Saturday News: Immoral majority

RICK GUNN FACES ALIENATION OF AFFECTION LAWSUIT OVER AFFAIR WITH EMPLOYEE: A lawsuit accuses a North Carolina state senator of breaking up a marriage by having an affair with his legislative assistant. Arthur Johns’ lawsuit accuses Sen. Rick Gunn of having an affair with Johns’ wife, Karen, leading to their divorce. The five-term senator, a Burlington Republican, is not seeking re-election. He announced that decision in November 2019, four months after the Johnses divorced. The lawsuit says Gunn employed Karen Johns until recently. She has worked in the legislature as a legislative assistant since 2011, according to her LinkedIn profile. As Gunn’s legislative assistant, she was encouraged to spend time with the senator outside his working hours, respond to his constant communication immediately and travel alone with him, the lawsuit alleges.

Serve and protect whom? Alarming trends in law enforcement


Battle lines have been drawn, and crossed:

A North Carolina police department supervisor has been disciplined after saying officers confronting demonstrators protesting George Floyd’s death in June were about to “hammer” them.

The Charlotte-Mecklenburg police sergeant was suspended for two weeks without pay after comments he made during the June 2 protest in which officers deployed tear gas, pepper balls and other chemical agents against largely peaceful demonstrators, The Charlotte Observer reported.

Bolding mine, because police departments are increasingly reversing the "cause & effect" formula in their approach to keeping the peace during protests. They are trying to gain the "upper hand" by using deceptive tactics, like concealing their numbers and then exploding into a "shock and awe" show of force. Which includes preemptive violence to discourage violence, the logic of which is questionable at best. On-the-ground supervisors (like the idiot above) are given more and more discretion so they can "adapt to changing conditions," but in order for that to work well, it requires integrity and intelligence all through the ranks. Which brings us to another (apparently not alarming enough) trend that should have been dealt with 16 years ago:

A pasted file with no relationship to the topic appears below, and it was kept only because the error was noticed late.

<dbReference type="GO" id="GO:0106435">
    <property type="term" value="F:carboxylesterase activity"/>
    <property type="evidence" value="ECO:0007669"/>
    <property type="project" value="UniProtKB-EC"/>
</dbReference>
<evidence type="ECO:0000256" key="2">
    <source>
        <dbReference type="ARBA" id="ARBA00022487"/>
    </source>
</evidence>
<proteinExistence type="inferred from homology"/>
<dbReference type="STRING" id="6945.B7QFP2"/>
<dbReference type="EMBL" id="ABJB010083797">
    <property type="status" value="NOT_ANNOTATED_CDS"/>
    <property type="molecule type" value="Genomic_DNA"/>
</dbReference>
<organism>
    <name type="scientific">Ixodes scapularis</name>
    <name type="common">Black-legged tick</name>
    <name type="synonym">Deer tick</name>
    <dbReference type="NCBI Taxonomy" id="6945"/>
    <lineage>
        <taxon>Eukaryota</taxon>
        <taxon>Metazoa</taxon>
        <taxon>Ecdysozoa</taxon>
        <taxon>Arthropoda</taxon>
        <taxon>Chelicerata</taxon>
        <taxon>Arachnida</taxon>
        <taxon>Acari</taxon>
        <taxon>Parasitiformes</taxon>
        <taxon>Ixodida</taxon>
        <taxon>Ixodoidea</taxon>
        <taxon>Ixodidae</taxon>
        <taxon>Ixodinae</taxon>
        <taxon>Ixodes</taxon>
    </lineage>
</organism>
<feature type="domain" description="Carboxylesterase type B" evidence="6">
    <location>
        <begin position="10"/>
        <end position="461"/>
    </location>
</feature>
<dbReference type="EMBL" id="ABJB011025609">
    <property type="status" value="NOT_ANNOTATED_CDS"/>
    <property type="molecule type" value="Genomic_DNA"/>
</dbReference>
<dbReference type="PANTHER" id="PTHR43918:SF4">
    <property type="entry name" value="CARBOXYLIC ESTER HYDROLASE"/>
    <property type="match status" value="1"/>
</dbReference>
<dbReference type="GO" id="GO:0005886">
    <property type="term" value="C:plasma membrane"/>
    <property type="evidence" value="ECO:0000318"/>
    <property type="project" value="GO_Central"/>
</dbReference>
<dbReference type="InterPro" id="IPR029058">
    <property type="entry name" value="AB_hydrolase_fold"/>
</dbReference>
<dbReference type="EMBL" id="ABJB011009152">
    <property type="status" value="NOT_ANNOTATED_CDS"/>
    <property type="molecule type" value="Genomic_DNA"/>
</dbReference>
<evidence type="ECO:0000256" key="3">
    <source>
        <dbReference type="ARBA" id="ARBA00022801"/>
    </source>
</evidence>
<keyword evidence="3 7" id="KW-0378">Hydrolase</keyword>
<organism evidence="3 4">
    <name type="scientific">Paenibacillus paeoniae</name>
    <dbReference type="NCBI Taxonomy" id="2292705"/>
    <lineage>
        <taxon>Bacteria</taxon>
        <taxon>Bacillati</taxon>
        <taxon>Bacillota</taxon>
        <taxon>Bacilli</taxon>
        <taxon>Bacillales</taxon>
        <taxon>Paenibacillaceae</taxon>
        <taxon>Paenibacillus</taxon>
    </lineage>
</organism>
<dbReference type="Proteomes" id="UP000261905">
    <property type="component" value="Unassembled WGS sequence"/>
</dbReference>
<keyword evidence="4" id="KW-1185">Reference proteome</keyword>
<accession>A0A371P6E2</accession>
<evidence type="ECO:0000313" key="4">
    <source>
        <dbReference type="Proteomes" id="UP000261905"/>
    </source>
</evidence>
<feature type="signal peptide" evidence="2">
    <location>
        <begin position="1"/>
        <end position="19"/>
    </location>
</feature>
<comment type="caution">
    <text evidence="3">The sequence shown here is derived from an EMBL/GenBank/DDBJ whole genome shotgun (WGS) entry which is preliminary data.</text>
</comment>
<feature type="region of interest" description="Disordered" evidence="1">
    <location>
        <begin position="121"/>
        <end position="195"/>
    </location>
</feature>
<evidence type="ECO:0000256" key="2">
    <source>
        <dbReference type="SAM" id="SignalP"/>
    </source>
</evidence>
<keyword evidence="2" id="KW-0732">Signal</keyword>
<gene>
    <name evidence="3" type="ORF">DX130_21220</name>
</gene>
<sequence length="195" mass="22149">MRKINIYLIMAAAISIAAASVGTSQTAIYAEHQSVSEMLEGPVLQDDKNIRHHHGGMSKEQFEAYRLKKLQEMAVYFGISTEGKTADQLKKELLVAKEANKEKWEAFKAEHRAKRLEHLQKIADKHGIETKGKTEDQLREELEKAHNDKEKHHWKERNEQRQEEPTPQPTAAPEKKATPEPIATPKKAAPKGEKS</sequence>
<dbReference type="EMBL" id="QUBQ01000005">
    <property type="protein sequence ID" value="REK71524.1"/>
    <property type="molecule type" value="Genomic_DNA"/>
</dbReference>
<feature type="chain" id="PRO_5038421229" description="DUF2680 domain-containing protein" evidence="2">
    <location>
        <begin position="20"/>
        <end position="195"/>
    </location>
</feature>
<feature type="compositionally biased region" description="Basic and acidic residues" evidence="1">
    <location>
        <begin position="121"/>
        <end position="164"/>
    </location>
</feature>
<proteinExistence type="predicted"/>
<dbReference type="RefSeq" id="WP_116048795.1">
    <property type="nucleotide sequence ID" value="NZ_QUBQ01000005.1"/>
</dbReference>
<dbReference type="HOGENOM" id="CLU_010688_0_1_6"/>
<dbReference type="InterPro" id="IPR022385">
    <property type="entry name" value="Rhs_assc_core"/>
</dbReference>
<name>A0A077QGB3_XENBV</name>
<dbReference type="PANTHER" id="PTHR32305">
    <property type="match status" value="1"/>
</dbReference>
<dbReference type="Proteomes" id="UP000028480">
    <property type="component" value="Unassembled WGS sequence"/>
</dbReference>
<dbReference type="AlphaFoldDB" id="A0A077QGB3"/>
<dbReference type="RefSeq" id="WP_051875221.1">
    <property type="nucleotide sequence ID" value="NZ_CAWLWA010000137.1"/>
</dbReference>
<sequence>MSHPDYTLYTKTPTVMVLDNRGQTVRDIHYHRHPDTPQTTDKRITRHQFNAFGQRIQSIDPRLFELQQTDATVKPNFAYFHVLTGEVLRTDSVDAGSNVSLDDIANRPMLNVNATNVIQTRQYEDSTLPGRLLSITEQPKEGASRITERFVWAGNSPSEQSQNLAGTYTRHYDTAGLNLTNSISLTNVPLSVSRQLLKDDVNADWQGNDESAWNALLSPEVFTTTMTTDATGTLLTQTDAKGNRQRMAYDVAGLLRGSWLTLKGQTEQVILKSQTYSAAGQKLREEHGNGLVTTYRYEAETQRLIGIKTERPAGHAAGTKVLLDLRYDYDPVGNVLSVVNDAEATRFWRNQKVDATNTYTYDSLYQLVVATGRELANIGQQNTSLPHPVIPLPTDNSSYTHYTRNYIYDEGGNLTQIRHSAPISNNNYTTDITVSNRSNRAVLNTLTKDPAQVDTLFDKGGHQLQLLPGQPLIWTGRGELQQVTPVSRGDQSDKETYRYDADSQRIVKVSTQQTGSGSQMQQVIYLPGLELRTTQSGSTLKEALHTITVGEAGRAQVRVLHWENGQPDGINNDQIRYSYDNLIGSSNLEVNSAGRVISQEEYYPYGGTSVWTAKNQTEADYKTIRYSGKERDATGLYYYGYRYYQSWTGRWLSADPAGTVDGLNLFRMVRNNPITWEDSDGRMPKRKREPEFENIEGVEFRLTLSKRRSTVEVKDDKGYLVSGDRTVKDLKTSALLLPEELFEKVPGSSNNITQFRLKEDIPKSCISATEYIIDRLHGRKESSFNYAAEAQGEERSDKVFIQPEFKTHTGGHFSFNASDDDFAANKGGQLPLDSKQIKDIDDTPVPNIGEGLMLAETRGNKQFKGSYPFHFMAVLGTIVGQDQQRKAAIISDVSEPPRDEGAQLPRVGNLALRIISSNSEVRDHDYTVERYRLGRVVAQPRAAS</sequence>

Friday News: Free at last

RONNIE LONG RELEASED AFTER BEING WRONGFULLY IMPRISONED FOR 44 YEARS: In the mid-1970s, Long was a 20-year-old Black man living in Concord when he was accused of raping a white woman. He was convicted in 1976 by an all-white jury that included members who had connections to the victim — the 54-year-old widow of a former textile executive at Cannon Mills, the town’s biggest employer. Long was sentenced to 80 years in prison. His release comes as the country — and Long’s home state — find themselves engaged in a renewed debate over how Black men and women are treated by police and the courts. Long’s attorneys have said that more than 40 fingerprints collected from the rape scene were never shared and did not match Long’s. Semen samples also were never disclosed to the defense. They later disappeared.